All this is not to draw cheap parallels or to make bad jokes about clerics and those with autism or Asperger syndrome. Even so, it is possible to see both ecclesiastical and psychological reasons why watching trains should appeal especially to those in ministry.

The person who travels by rail only occasionally might find the experience stressful and perplexing. To the cognoscenti, however, railways are predictable. For every delay, there is a cause. It is a world of facts and realities, a world where (with luck) it is possible to see all — even if it is only every locomotive of a given type. It is the perfect antidote to the often more nebulous realm of theology.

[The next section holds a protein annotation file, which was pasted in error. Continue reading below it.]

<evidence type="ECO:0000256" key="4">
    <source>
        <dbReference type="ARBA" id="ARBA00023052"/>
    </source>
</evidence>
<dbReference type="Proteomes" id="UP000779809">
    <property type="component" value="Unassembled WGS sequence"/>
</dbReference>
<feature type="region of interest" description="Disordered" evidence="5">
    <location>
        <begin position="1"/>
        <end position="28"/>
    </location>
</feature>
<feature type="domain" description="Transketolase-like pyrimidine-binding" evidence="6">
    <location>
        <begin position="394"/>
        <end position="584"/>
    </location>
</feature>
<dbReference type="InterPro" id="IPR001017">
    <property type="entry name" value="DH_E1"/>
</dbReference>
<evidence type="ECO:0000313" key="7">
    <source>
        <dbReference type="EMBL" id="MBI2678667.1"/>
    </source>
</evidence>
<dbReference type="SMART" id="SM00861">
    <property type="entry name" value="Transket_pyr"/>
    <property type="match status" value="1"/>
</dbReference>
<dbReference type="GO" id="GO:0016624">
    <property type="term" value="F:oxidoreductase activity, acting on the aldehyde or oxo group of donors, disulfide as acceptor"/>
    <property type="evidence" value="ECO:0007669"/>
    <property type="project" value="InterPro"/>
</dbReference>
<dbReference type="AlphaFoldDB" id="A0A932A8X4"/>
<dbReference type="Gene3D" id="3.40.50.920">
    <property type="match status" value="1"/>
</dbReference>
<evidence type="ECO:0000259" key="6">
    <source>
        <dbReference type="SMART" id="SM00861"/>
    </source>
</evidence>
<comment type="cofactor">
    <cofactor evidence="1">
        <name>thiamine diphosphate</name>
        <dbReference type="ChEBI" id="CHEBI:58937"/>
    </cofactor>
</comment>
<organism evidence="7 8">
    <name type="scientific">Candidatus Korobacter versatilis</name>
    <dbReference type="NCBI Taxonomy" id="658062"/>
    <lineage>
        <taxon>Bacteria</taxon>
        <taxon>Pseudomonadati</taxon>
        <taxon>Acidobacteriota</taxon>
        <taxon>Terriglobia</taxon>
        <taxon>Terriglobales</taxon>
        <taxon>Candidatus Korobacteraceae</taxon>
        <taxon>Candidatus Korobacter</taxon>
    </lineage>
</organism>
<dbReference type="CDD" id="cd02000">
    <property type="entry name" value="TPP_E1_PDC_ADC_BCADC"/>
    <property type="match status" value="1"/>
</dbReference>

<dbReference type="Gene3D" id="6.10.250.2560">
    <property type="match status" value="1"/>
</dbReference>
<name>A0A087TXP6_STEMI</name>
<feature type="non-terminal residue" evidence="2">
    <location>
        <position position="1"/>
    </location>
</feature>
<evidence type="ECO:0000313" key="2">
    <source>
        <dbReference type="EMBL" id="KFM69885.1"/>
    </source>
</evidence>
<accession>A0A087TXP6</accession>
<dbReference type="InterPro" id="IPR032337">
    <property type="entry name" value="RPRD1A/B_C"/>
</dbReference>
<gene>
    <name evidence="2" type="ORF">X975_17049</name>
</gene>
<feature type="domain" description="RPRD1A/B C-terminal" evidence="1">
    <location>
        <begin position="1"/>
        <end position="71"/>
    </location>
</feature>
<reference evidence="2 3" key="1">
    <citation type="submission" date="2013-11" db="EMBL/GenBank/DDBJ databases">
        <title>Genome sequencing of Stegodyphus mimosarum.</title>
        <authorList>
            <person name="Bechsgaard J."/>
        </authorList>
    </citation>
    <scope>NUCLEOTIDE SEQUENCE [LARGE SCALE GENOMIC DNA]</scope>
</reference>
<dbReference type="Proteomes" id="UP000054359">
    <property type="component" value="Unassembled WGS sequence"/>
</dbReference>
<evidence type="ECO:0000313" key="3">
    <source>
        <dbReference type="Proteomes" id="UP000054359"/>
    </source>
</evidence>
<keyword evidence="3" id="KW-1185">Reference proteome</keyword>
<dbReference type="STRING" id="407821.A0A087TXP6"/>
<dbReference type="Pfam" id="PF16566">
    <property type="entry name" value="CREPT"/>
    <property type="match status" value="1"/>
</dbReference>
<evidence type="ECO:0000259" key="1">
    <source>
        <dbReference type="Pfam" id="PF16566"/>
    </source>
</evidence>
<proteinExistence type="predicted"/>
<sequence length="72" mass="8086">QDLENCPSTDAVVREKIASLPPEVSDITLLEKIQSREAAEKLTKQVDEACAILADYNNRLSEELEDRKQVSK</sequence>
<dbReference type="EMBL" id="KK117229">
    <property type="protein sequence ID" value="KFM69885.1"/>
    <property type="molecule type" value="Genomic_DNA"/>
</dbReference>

Similarly, for the clerical railway modeller, the layout in the loft presents an opportunity to create a parallel world, where everything runs to order, and at times and in ways you dictate — unlike normal parish life.

Its appeal is not exclusively Anglican or British. An American website (www.steamingpriest.com) reveals that many Roman Catholic priests, Protestant ministers, and rabbis relax by playing trains.

Its appeal is not exclusively Anglican or British. An American website (www.steamingpriest.com) reveals that many Roman Catholic priests, Protestant ministers, and rabbis relax by playing trains.

It was the former Chancellor Denis Healey who once stressed the importance of a politician’s hinterland — an interest in areas other than politics. Ted Heath had his sailing and music, and John Major his cricket, and now Gordon Brown professes an interest in soccer. Lord Healey himself enjoys photography and literature. Such interests are not just a means of escape or relaxation, important as these may be. They are evidence of a rounded personality.